Stupidest bill of the 2017 legislative session?

Kari Chisholm FacebookTwitterWebsite

So, to Sen. Frank Girod and Reps. Bill Post, Carl Wilson, and Gene Whisnant, I have just one question: Why do you hate democracy?

Every year, the race is on to find the stupidest, wackiest, most ridiculous bill of the legislative session. There are always plenty of nominees -- and most of them never come anywhere close to becoming law. (There was that state waltz business a few years back, though...)

This one isn't really very funny, unless you think idiocy is hilarious. This year's frontrunners for Dumb, Dumber, and Dumberest goes to Senator Frank Girod and Reps. Bill Post, Carl Wilson, and Gene Whisnant.

You see, they've sponsored SJR 25 and HJR 6, a pair of nearly identical bills that would propose a state constitutional amendment that would guarantee that every county in Oregon becomes a single State Senate district.

I can hear you already, my friends with at least half a brain. The 1358 people of Wheeler County would get their own state senator? Yup, same for the 1680 people in Sherman County. And all those Democrats over there in Multnomah County? That's right -- all 790,670 people -- just one state senator, too.

Now, I can appreciate the audacity of the partisan angle here. That would make for one seriously Republican state senate. But there's just one little teeny, tiny problem. The U.S. Supreme Court has already ruled on this. Exactly this.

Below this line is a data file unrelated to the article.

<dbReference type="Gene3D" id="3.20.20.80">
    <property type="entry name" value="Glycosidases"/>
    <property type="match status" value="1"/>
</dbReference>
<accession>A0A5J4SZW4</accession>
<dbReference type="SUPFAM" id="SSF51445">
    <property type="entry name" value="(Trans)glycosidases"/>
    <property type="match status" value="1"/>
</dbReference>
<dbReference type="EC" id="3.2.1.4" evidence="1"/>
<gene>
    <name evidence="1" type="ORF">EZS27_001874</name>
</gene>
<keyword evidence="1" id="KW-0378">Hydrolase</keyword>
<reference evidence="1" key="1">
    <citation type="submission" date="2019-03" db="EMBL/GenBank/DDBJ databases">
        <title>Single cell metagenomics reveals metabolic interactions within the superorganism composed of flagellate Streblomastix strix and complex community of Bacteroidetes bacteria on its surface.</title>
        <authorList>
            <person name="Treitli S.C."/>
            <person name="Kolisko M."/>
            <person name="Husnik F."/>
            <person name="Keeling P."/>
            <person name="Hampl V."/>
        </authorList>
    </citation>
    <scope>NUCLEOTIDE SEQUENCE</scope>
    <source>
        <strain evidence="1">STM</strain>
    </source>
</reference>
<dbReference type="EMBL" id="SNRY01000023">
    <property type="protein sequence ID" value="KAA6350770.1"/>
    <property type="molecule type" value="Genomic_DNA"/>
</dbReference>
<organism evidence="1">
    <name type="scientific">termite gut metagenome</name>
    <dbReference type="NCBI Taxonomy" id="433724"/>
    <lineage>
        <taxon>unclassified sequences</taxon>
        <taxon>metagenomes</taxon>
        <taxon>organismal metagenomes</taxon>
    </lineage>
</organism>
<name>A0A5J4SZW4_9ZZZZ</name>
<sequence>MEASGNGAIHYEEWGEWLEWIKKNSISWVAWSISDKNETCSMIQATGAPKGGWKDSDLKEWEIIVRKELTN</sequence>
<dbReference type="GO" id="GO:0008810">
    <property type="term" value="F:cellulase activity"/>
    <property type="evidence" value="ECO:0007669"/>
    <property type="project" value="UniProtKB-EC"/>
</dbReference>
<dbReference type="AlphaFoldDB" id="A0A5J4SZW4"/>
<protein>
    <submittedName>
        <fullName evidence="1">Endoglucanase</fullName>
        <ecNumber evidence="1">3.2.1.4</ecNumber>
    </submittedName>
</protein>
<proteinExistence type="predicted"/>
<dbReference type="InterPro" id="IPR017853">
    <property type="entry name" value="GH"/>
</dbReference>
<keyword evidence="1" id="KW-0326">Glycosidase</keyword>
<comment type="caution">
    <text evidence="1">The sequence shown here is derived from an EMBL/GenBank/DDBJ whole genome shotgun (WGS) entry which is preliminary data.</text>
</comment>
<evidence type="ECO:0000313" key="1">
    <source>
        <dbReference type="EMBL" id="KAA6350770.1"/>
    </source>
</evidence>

In 1964, in Reynolds v. Sims, the Court held that the provision in the Alabama Constitution that mandated one state senator per county would be unconstitutional. As Chief Justice Earl Warren wrote in the 8-1 decision:

Legislators represent people, not trees or acres. Legislators are elected by voters, not farms or cities or economic interests.

It's that whole "one person, one vote" thing that underpins all of American democracy. Again, Warren:

It is inconceivable that a state law to the effect that, in counting votes for legislators, the votes of citizens in one part of the State would be multiplied by two, five, or 10, while the votes of persons in another area would be counted only at face value, could be constitutionally sustainable.

And in Alabama the biggest-to-smallest ratio was 41 to 1.

In Oregon, it's 582 to 1. Talk about un-American.

So, to Girod, Post, Wilson, and Whisnant, I have just one question: Why do you hate democracy?

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